• The load index value of machine M2 is at a baseline load.
  • Users increase load
    • The sessions are load-balanced across machines M1 and M2. As a result, the load index of the powered-on machines (M1 and M2) increases.
    • The total spare capacity is still at a level above 10,000 in terms of load index.
    • The load index value of machine M2 is no longer at a baseline load.
  • More user sessions start
    • The sessions are load-balanced across machines (M1 and M2). As a result, the load index of the powered-on machines (M1 and M2) increases further.
    • When the total spare capacity drops to a level below 10,000 in terms of load index, Autoscale starts to power on an additional machine (M3) to meet the demand because of the configured capacity buffer.
    • The load index value of machine M3 is at a baseline load.
  • Even more user sessions start
    • The sessions are load-balanced across machines (M1 to M3). As a result, the load index of the powered-on machines (M1 to M3) increases.
    • The total spare capacity is at a level above 10,000 in terms of load index.
    • The load index value of machine M3 is no longer at a baseline load.
  • User session load decreases because of session termination
    • After users log off their sessions or idle sessions time out, the freed-up capacity on machines M1 to M3 is reused to host sessions started by other users.
    • When the total spare capacity increases to a level above 10,000 in terms of load index, Autoscale puts one of the machines (for example, M3) into drain state. As a result, sessions started by other users are no longer directed to that machine unless new changes occur; for example, end-user load increases again or other machines become least loaded.
  • User session load continues to decrease
    • After all sessions on machine M3 are terminated and the specified power-off delay times out, Autoscale powers off machine M3.
    • After more users terminate their sessions, the freed-up capacity on powered-on machines (M1 and M2) is reused to host sessions started by other users.
    • When the total spare capacity increases to a level above 10,000 in terms of load index, Autoscale puts one of the machines (for example, M2) into drain state. As a result, sessions started by other users are no longer directed to that machine.
  • User session load continues to decrease until there are no sessions
    • After all sessions on machine M2 are terminated and the specified power-off delay times out, Autoscale powers off machine M2.
    • The load index value of the powered-on machine (M1) is at a baseline load. Autoscale does not put machine M1 into drain state because of the configured capacity buffer.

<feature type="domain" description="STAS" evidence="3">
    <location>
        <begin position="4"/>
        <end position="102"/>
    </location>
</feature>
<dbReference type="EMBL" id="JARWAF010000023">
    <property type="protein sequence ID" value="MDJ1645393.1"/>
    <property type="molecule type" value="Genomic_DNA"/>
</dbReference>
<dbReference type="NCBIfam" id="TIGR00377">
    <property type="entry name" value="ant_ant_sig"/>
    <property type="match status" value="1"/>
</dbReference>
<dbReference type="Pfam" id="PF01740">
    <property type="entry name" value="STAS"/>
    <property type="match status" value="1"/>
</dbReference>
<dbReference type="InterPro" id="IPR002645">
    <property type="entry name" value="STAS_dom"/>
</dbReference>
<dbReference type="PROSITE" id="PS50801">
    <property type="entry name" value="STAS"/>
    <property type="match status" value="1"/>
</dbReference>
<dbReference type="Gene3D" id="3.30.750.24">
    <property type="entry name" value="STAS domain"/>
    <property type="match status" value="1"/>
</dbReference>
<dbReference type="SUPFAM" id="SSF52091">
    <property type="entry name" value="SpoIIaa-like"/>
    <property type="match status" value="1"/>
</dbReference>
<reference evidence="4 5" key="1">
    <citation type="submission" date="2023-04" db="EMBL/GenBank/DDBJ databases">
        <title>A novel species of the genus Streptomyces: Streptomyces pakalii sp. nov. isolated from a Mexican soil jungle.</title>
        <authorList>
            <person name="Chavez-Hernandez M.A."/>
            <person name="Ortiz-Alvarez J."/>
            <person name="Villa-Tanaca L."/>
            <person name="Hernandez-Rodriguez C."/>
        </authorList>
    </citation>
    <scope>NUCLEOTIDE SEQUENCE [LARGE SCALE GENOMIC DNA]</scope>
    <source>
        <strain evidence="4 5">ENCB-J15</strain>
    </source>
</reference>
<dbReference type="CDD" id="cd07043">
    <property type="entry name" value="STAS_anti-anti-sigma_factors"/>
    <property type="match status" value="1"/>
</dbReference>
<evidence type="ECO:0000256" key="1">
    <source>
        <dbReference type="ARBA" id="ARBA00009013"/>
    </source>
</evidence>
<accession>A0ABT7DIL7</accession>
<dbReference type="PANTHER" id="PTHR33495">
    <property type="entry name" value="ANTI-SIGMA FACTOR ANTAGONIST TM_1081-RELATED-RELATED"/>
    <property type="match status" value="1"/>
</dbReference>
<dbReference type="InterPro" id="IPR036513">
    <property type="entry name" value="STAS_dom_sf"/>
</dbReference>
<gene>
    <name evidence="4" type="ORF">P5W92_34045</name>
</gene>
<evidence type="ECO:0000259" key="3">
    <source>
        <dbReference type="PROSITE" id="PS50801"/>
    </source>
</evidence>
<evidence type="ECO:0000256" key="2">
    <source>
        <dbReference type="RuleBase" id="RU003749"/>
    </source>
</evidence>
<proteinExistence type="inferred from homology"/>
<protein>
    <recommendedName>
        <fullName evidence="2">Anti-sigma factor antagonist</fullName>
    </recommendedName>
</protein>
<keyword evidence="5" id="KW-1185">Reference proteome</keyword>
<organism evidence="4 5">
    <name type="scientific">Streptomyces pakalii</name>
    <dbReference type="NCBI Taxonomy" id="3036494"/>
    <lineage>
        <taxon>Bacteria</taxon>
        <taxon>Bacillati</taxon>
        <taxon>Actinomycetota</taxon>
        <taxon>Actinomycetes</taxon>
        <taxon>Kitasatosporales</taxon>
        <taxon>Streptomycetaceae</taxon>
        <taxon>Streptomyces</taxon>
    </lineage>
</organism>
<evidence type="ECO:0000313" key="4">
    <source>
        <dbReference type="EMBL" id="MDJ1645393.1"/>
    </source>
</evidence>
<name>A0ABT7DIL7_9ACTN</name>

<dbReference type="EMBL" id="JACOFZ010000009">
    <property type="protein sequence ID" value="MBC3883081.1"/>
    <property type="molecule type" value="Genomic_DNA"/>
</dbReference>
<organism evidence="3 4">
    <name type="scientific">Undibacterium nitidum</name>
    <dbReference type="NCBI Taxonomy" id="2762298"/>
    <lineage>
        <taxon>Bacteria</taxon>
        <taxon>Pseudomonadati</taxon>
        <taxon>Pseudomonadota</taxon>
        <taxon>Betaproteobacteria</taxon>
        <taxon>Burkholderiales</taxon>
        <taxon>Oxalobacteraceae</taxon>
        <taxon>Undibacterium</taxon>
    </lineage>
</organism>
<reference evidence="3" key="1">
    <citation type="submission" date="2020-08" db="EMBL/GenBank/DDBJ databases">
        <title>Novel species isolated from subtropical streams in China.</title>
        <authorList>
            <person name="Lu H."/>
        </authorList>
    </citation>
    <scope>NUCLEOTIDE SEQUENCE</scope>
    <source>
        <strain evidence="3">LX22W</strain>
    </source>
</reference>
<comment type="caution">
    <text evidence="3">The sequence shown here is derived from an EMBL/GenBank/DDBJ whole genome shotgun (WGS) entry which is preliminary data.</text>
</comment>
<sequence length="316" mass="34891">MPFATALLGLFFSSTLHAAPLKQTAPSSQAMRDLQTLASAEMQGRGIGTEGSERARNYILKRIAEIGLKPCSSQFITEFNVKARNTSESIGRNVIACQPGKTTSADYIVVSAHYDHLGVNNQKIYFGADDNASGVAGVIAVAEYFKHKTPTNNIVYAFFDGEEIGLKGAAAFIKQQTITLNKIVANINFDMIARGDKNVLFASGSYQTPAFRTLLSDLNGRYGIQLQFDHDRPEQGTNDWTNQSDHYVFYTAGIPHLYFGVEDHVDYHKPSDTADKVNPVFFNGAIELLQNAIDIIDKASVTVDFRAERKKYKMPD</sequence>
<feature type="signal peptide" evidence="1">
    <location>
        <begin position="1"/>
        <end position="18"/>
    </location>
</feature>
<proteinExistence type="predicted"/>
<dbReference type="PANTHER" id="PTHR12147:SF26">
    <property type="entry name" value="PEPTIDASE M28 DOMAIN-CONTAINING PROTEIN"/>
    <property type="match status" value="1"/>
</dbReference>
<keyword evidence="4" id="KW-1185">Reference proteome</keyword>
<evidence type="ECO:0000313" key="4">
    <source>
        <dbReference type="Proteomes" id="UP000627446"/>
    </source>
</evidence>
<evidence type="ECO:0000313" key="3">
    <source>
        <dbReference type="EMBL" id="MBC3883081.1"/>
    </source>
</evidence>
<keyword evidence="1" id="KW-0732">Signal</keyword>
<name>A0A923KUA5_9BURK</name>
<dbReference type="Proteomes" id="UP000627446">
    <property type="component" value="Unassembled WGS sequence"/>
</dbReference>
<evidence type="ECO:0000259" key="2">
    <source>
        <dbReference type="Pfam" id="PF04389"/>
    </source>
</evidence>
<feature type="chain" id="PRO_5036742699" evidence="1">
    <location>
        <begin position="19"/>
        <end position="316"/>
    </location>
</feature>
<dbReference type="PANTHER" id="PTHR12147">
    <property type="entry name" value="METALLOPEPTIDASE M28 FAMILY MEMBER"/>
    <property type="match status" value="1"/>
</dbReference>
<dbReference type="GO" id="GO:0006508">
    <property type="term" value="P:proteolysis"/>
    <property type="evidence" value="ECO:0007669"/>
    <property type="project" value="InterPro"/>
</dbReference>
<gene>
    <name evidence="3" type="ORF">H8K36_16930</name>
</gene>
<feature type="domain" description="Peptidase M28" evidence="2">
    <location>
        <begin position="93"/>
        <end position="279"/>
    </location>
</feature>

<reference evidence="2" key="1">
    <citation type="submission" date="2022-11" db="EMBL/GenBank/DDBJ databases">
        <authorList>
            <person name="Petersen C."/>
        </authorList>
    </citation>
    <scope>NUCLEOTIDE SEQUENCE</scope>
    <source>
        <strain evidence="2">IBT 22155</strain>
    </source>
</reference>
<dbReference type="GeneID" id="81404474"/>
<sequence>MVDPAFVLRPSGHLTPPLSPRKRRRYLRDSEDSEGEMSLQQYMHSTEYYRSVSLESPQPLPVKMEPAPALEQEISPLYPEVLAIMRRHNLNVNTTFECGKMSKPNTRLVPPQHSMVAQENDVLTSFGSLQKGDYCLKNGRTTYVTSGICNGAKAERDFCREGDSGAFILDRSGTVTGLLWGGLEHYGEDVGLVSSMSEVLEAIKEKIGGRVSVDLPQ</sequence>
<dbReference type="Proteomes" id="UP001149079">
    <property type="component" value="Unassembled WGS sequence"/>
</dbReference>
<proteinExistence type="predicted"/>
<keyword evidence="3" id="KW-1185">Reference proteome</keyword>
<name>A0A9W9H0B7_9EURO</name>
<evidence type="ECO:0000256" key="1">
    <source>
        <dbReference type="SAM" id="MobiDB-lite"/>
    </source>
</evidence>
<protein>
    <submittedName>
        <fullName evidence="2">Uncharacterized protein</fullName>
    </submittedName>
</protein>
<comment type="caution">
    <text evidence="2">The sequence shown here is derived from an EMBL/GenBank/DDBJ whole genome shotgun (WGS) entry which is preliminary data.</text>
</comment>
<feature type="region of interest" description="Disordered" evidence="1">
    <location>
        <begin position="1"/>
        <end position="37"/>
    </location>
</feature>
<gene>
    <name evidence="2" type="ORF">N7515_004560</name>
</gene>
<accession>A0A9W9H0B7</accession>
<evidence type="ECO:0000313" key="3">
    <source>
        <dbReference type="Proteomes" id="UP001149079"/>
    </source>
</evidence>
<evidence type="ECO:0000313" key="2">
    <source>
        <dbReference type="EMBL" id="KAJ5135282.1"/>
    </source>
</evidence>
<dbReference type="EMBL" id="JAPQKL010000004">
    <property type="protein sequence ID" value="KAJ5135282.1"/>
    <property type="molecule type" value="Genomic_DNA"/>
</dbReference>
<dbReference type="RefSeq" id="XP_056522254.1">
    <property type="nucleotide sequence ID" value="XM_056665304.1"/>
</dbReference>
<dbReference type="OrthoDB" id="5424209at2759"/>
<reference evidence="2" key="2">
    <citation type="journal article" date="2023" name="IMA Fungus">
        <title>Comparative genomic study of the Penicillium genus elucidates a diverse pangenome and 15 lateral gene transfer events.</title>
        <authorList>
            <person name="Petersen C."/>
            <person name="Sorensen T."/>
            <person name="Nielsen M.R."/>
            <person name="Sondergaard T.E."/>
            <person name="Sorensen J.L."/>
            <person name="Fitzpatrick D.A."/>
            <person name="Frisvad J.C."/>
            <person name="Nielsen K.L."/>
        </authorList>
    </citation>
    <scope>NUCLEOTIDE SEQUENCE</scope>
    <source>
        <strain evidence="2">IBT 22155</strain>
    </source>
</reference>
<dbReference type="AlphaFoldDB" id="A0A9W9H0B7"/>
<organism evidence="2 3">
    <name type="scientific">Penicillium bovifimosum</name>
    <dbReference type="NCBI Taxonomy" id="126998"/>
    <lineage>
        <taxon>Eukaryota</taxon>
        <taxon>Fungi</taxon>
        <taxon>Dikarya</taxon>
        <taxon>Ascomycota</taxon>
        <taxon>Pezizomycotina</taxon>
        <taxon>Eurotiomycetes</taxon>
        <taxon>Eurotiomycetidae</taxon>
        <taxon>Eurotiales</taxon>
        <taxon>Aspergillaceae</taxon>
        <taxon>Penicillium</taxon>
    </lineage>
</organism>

Note:

For RDS Delivery Groups, all changes to the desktop are lost when users log off sessions. However, if configured, user-specific settings are roamed along with the user profile.

Pooled VDI Delivery Groups

Capacity buffer is used to accommodate sudden spikes in demand by keeping a buffer of machines powered on based on the total number of machines in the Delivery Group. By default, the capacity buffer is 10% of the total number of machines in the Delivery Group.

If the number of machines (including the capacity buffer) exceeds the total number of currently powered-on machines, additional machines are powered on to meet the demand. If the number of machines (including the capacity buffer) is less than the total number of currently powered-on machines, the excess machines are shut down or suspended, depending on the actions you configured.

Example scenario

Suppose you have the following scenario:

  • Delivery Group configuration. The Delivery Group that you want Autoscale to power manage contains 10 machines (M1 to M10).
  • Autoscale configuration
    • Capacity buffer is set to 10%.
    • No machine is included in the selected schedule.

The scenario is executed in the following sequence:

  1. No user logs on.

  2. User sessions increase.

  3. More user sessions start.

  4. User session load decreases because of session termination.

  5. User session load decreases further until the session load is handled only by on-premises resources.

See below for details about how Autoscale works in the scenario above.

  • No user load (initial state)
    • One machine (M1) is powered on. The machine is powered on because of the configured capacity buffer. In this case, 10 (number of machines) x 10% (configured capacity buffer) equals 1. Therefore, one machine is powered on.
  • A first user logs on
    • The first time a user logs on to use a desktop, the user is assigned a desktop from a pool of desktops hosted on powered-on machines. In this case, the user is assigned a desktop from machine M1.
    • Autoscale starts to power on an additional machine (M2) to meet the demand because of the configured capacity buffer.
  • A second user logs on
    • The user is assigned a desktop from machine M2.
    • Autoscale starts to power on an additional machine (M3) to meet the demand because of the configured capacity buffer.
  • A third user logs on
    • The user is assigned a desktop from machine M3.
    • Autoscale starts to power on an additional machine (M4) to meet the demand because of the configured capacity buffer.
  • A user logs off